by Mike Masnick
Tue, Oct 14th 2008 1:41pm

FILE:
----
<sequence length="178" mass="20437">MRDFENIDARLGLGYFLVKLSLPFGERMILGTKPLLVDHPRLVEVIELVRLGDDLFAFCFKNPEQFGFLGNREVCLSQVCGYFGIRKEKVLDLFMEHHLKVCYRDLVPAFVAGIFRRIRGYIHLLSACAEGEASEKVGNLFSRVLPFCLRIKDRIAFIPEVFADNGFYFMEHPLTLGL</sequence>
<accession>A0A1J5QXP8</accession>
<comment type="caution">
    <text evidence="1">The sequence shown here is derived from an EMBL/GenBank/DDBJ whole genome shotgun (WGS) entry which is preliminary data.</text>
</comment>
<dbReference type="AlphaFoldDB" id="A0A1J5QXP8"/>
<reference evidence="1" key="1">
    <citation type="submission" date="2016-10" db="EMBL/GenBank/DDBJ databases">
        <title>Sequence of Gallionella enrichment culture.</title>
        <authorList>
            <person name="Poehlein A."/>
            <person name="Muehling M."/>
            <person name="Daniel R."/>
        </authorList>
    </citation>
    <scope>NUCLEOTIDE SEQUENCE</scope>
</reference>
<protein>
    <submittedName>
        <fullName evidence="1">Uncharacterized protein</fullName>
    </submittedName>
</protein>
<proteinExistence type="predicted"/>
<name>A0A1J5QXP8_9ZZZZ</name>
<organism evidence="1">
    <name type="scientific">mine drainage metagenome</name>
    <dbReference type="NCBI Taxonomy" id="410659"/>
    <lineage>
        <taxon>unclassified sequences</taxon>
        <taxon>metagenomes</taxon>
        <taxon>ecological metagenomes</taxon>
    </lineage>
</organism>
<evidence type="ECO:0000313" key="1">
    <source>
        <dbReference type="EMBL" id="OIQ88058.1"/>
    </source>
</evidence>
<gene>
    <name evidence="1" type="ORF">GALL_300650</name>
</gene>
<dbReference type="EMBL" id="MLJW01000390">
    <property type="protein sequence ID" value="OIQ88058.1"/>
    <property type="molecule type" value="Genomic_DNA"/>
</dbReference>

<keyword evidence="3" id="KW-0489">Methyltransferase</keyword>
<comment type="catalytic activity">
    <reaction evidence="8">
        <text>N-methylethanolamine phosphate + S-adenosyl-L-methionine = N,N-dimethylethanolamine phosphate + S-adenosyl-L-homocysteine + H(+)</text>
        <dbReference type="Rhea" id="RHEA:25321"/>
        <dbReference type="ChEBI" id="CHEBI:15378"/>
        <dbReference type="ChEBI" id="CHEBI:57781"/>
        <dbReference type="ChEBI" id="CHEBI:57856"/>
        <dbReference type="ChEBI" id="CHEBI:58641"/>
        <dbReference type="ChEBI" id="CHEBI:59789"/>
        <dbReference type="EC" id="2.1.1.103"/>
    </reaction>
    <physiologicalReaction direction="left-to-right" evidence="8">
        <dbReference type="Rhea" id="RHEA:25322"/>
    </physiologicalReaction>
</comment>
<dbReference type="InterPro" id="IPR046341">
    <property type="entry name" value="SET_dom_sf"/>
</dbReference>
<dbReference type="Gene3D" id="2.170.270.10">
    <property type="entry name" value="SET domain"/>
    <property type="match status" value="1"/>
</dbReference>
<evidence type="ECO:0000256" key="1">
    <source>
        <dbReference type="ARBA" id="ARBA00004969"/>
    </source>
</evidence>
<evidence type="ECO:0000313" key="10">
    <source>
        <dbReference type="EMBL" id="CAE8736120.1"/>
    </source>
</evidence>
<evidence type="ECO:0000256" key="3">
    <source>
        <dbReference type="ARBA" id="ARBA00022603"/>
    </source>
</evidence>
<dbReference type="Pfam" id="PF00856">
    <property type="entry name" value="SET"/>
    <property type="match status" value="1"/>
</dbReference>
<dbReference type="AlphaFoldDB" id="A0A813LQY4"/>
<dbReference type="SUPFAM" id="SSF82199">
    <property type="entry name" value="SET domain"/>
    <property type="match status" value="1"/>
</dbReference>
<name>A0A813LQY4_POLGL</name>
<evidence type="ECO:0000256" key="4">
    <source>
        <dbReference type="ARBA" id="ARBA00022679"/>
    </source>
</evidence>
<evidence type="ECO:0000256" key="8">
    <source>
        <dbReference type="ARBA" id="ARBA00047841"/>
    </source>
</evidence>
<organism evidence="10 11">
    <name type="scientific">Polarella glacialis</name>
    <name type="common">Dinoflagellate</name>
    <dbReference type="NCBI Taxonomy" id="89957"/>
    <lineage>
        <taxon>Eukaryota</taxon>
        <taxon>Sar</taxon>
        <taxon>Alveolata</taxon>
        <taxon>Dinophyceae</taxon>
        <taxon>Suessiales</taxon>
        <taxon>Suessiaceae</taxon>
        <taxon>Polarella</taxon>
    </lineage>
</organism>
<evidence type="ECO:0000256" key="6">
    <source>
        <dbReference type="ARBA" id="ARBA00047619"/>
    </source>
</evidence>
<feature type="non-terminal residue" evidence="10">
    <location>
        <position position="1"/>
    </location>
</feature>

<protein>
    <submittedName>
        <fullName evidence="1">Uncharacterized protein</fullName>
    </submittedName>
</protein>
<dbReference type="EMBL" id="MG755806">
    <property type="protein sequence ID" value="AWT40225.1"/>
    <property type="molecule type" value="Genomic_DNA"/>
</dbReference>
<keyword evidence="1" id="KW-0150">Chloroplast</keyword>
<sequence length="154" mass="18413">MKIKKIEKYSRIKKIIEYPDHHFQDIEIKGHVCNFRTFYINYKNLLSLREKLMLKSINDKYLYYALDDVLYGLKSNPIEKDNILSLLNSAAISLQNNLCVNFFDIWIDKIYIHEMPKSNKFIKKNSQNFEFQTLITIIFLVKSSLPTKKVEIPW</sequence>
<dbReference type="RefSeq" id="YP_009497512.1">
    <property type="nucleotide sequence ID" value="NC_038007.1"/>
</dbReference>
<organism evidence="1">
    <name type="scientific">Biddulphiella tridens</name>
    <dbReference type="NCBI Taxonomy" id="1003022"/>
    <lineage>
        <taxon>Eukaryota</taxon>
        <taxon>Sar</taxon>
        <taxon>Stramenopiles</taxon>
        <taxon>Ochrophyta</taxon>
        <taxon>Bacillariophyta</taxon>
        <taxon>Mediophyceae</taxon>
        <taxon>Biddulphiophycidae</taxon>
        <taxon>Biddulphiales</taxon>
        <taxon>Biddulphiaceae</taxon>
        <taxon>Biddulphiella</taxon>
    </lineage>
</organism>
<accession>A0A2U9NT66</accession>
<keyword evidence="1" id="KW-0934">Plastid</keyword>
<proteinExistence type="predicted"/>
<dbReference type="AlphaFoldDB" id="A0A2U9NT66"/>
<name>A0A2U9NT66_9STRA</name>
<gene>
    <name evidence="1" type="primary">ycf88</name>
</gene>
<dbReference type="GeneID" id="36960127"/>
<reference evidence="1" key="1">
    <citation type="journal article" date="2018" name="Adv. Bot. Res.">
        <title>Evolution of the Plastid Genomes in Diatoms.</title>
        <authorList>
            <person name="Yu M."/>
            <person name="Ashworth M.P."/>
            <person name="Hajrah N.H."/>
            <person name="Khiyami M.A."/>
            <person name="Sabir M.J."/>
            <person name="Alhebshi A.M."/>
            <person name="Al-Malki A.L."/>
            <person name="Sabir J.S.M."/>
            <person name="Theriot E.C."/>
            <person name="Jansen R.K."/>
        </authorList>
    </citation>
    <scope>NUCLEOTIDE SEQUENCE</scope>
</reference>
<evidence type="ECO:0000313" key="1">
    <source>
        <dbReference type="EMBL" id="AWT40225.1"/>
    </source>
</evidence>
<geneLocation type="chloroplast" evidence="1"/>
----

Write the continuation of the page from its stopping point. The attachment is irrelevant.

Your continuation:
We've talked for years about the danger any media makes in focusing on setting up a paywall. In an age where openness and the ability to get others to spread and promote the content for you is often a key barometer of success, locking yourself up behind a paywall takes you out of the wider conversation, and by its very nature, decreases your overall ability to influence. The LA Times has an article noticing that this seems to be exactly what's happened with Howard Stern, who famously made the jump from terrestrial radio to satellite radio -- and in doing so, appears to have lost a large percentage of his audience, and with it much of his influence. Of course, he was paid handsomely for doing so, but Sirius almost certainly expected Stern to bring a larger percentage of his audience with him. Yet, as the article notes, Stern's waning influence due to the switch means that even he's having trouble getting the level of celebrity that he used to command to even bother coming on his show. Amusingly, the article also notes that the very reason why Stern claimed he was moving to satellite -- his troubles with the FCC -- may be contributing to his lack of influence with the new show. In the past, every time Stern got in trouble with the FCC, it boosted ratings, giving him plenty of free publicity. Without that foil, he loses much of the free publicity. Such is life behind the paywall, apparently.
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